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Lawsuit alleges NIPSCO waste tainted town's water
Town of Pines residents, EPA group sue utility
By Tom Coyne
Associated Press

SOUTH BEND -- Two women from the town of Pines and an environmental group sued the Northern Indiana Public Service Co. on Thursday, trying to force the energy utility to provide clean water to residents of the northwest Indiana community.

The federal lawsuit alleges that NIPSCO disposed of 1 million tons of coal combustion waste in a landfill near the town of Pines. The complaint says that waste is now polluting the ground water around the small community near Lake Michigan.

"This contamination renders the water supply for the citizens of the town of Pines and others undrinkable because of the threat of dangerous constituents harmful to human health in the drinking water," the lawsuit says.

In a prepared statement, NIPSCO said it "remains committed to working on a satisfactory resolution to the ground water problem in the town of Pines."

NIPSCO said it has worked with the U.S. Environmental Protection Agency on a project to provide an alternate water supply to some areas of Pines by extending municipal water service from nearby Michigan City. The project also involved closing some private wells. The effort was "substantially completed to the EPA's satisfaction" last month, NIPSCO said.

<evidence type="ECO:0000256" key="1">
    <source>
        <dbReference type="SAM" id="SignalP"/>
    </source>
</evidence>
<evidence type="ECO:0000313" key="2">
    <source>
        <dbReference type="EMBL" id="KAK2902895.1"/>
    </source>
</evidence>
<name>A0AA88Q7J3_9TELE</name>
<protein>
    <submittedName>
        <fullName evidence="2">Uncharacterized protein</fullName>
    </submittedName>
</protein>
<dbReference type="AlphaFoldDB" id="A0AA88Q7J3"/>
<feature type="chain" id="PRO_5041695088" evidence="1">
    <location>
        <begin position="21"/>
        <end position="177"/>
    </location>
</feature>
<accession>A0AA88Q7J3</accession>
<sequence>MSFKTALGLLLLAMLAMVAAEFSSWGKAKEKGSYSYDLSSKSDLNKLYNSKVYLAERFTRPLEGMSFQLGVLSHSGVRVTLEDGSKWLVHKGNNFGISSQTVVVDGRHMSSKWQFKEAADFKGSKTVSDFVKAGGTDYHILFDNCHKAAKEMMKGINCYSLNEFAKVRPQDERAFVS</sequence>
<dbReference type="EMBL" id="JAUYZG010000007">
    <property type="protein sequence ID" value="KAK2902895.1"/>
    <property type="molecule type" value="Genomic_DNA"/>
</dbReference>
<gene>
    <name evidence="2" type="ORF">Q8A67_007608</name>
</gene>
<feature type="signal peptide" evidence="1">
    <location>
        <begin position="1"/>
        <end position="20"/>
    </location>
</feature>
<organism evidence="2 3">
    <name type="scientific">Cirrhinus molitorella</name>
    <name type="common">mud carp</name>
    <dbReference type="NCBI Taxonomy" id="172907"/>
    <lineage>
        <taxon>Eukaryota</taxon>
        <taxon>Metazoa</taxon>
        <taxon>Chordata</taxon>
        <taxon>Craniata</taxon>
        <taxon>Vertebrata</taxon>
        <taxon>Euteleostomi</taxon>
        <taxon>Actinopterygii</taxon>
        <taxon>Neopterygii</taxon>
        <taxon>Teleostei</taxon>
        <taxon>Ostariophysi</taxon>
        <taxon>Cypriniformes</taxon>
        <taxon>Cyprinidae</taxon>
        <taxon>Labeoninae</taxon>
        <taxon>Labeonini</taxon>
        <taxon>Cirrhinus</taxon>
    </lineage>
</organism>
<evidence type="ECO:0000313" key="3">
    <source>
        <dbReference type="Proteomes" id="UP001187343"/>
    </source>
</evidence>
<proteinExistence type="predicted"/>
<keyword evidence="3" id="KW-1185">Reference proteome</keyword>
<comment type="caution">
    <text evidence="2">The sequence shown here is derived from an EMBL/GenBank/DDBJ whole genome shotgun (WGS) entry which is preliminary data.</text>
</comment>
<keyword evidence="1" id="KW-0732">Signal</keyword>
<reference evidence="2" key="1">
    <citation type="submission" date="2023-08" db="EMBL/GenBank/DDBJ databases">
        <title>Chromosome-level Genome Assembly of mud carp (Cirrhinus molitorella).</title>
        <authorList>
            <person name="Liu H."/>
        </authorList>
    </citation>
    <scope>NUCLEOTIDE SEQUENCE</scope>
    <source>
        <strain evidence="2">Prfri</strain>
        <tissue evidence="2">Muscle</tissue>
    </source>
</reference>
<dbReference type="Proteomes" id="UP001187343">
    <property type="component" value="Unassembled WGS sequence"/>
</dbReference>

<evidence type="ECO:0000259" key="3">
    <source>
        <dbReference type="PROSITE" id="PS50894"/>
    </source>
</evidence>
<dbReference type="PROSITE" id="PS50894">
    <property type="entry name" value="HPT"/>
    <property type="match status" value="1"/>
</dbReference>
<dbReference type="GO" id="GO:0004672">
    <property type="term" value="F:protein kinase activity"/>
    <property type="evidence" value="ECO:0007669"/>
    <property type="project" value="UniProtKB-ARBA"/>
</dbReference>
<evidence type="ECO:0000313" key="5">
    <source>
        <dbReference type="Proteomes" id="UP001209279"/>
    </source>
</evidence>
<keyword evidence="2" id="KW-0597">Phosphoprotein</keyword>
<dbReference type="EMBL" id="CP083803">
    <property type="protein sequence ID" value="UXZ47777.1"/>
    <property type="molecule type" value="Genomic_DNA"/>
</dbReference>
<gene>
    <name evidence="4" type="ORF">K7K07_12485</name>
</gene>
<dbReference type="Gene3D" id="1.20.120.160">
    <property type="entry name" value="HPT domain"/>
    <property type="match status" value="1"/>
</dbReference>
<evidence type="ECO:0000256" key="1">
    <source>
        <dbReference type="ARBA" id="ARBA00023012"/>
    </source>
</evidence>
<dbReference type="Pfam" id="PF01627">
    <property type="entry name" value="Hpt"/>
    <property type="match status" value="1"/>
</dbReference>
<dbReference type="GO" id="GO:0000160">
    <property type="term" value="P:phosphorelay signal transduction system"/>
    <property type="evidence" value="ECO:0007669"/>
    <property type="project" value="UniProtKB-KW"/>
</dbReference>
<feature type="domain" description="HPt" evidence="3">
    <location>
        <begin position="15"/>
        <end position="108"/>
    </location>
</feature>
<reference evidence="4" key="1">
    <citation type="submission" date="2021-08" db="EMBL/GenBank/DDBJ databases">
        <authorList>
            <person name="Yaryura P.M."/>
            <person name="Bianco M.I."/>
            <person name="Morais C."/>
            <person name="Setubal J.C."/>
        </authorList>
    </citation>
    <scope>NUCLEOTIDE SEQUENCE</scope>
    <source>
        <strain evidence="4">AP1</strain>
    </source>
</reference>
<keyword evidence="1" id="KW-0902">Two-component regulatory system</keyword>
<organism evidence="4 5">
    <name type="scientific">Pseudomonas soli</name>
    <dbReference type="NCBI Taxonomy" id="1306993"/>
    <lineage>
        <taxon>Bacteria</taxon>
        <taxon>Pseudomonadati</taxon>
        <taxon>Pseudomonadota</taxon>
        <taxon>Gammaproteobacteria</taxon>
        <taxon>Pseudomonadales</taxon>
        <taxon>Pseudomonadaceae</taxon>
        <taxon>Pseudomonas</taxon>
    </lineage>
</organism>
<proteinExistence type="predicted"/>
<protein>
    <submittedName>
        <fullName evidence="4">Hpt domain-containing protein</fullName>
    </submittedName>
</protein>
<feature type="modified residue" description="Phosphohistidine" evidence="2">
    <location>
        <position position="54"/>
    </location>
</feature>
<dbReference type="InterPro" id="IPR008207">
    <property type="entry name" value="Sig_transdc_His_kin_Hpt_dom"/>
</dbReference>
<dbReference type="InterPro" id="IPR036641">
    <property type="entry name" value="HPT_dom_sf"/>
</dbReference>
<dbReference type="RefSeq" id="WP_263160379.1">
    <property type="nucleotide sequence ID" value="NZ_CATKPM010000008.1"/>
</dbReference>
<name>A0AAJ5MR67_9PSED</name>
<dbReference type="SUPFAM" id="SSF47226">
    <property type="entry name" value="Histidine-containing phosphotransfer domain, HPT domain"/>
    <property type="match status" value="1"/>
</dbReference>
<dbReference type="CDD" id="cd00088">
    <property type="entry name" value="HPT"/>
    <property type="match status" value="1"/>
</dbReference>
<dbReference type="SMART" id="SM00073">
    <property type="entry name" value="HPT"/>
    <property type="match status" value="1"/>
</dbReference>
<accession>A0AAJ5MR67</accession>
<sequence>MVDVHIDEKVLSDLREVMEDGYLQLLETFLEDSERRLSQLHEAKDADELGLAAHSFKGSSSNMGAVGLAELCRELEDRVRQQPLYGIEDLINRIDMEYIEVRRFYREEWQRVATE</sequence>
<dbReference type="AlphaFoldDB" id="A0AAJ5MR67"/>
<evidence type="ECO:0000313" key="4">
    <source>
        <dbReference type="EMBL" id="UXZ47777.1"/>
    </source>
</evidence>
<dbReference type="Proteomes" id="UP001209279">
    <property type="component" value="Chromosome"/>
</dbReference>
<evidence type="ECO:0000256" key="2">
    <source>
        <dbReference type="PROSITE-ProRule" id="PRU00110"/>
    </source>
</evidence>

NIPSCO, headquartered in Merrillville, has nearly 700,000 natural gas customers and 430,000 electric customers across the northern third of Indiana.

Jan Nona, a resident of Pines who filed the lawsuit along with the Hoosier Environmental Council, said she did not want to see a lawsuit filed, but said the group had run out of options.

"We want them to take steps to get this mess cleaned up," she said.

The lawsuit contends NIPSCO is violating the Resource Conservation and Recovery Act through its "deliberate and continued failure to address the endangerment created by the waste it generates," the lawsuit says.

The lawsuit contends that "a judgment declaring that NIPSCO has contributed, and is contributing, to disposal which may present an imminent and substantial endangerment to health or environment" is needed because "nothing less than such an order will suffice to put an end to the harmful pollution created by the waste."

The lawsuit says that on Jan. 24, 2003, the Environmental Protection Agency ordered NIPSCO and "other respondents" to pay the costs of 130 homes in the town to hook up to municipal water lines, leaving about 260 homes to continue to use their wells.

"We want to make them supply clean, safe drinking water to our total area," said Nona, whose home is not connected to a municipal line."

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